ACE Metrix measures the performance of TV and video commercials. Watch the strong-testing COVID ad, Frito-Lay’s “All About People”:

On the surface, it sounds and feels like the cliché ads referred to in the beginning of this blog, but the messaging within it does not. Frito-Lay takes credit for the good work they’ve done during the pandemic, but makes it about the people they did it for.

As we pointed out in “How to Connect With Your Audience in a Crisis”, “If you make a concerted effort to think about what you can really do for your community and your audience, your efforts will create a halo over your brand when things settle down.” But you have to take credit.

Just don’t forget about tone.

COVID-19 Lessons from Superstorm Sandy

Tuesdays With Coleman

I grew up in Island Park, New York, a very small island town in one of the bays off Long Island’s south shore. When Superstorm Sandy struck the Northeast in the fall of 2012, my little hometown—where my parents still live in the home they raised my sister and I in—was devastated.

Looking back, I can classify each of the roughly 3,000 homes in my hometown into four different groups. The first group was the small number of homes that suffered little damage. Group two included my parents’ house, which suffered considerable damage, but which was covered by flood insurance and eventually repaired. A third group consisted of severely damaged homes that required significant reinvestments by their owners to not only be habitable once again, but which required improvements to reduce the risk of being damaged again in future storms. The fourth group was the most upsetting; it included severely damaged homes owned by people who had insufficient insurance coverage and lacked the means to repair them. Many homeowners in this fourth group were forced to sell their damaged homes at steep discounts, and some of their homes remain uninhabitable today.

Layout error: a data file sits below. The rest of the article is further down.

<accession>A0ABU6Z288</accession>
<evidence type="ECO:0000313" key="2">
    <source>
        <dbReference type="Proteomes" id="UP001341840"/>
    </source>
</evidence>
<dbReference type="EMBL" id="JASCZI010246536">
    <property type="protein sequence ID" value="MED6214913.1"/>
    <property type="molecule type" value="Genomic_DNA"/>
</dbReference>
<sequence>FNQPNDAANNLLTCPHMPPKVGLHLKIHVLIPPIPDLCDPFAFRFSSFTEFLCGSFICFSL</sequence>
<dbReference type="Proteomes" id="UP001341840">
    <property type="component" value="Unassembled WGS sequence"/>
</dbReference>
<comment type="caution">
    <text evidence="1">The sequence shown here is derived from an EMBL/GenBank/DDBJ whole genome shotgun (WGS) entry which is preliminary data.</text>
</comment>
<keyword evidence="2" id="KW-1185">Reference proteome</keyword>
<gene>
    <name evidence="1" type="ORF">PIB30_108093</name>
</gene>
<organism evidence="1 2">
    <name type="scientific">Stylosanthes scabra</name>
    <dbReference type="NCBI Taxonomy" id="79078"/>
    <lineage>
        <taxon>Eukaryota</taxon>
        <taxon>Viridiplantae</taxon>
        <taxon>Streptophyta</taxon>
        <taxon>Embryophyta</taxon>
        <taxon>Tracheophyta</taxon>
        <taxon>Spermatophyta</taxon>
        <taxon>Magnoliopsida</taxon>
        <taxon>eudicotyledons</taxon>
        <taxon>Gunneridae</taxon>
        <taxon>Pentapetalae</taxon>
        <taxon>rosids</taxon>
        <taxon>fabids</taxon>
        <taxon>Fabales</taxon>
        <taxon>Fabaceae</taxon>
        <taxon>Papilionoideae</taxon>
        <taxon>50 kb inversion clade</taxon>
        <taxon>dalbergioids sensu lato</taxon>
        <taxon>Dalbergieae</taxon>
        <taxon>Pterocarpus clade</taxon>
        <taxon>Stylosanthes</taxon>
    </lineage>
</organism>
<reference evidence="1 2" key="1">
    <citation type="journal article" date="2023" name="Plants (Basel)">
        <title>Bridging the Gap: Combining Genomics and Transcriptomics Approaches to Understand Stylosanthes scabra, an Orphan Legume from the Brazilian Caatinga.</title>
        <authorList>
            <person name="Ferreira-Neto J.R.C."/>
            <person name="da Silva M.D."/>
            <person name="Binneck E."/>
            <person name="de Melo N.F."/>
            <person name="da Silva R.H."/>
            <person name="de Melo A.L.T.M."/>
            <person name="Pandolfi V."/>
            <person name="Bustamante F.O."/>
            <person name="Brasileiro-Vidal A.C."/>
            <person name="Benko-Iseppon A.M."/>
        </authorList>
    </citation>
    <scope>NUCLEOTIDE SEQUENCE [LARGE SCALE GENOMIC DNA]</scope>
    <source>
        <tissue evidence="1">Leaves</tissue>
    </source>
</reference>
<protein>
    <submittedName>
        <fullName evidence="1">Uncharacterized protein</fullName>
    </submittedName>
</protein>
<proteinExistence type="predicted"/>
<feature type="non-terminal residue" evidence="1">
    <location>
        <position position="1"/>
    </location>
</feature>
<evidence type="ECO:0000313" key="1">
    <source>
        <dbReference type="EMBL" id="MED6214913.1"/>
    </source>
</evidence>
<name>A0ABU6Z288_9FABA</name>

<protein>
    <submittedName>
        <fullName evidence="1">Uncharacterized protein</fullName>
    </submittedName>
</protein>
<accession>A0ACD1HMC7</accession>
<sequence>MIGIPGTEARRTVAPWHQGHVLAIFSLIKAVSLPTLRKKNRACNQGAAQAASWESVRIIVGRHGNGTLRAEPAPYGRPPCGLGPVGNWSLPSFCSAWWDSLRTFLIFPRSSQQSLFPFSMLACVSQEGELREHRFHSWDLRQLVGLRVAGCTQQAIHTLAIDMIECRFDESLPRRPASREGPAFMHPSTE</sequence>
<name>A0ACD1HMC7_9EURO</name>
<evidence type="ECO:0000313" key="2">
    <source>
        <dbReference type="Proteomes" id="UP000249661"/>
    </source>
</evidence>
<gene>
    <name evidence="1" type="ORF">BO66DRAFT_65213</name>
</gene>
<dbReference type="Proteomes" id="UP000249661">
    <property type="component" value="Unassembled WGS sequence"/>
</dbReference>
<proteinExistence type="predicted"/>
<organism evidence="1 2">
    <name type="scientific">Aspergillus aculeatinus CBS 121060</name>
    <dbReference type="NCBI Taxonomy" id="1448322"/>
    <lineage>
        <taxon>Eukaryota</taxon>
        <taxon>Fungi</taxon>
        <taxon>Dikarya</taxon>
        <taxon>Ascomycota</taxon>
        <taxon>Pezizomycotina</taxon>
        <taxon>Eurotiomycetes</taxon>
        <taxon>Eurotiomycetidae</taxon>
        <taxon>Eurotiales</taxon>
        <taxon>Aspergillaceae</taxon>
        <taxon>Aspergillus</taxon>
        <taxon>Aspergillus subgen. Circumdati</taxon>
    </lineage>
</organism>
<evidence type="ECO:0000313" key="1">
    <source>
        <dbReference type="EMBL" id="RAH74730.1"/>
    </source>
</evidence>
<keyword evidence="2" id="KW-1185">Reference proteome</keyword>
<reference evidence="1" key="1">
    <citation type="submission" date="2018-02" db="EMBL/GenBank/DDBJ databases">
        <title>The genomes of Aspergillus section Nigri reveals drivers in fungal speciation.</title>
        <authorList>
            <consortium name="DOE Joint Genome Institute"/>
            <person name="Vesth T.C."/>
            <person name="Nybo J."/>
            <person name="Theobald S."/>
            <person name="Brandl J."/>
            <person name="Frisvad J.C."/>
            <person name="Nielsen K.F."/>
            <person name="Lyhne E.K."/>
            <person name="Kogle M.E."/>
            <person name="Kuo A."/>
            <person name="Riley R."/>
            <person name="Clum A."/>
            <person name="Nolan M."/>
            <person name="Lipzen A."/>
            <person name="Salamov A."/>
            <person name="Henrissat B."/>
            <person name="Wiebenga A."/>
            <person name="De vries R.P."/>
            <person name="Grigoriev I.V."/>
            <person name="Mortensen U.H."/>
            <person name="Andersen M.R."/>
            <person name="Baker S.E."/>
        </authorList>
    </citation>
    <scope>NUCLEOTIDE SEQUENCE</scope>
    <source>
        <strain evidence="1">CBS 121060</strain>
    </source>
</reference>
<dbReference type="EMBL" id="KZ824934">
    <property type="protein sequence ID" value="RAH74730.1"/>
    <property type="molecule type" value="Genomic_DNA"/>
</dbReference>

Warren Kurtzman's dad in front of a flooded playground during Superstorm Sandy

Here’s my dad standing in front of the flooded schoolyard where I made my Little League debut.

It struck me this week that there are clear parallels between what my hometown went through as a result of Sandy and the financial challenges so many radio stations are facing as advertisers cut spending due to the COVID-19 pandemic.

There are some companies whose radio stations are predominately located in areas that have been minimally impacted by the pandemic and where businesses have not been ordered to close. As with the homes in my hometown, there are very few examples of this; the impact of the pandemic on the radio business has been severe and my Coleman Insights colleagues and I feel the pain that many of our clients are suffering.

A second group of companies have some degree of insurance against current conditions, much like how my parents didn’t skimp on the coverage they had on their home. Sure, their stations’ revenues have plummeted like many of their peers, but they are poised to emerge from the current crisis stronger than most because they have spent years investing in their people, conducting research, externally marketing their stations and connecting with their local communities. These broadcasters have a stable of strong brands that listeners are most likely to return to when their listening behavior more closely resembles what consumers were doing before the pandemic.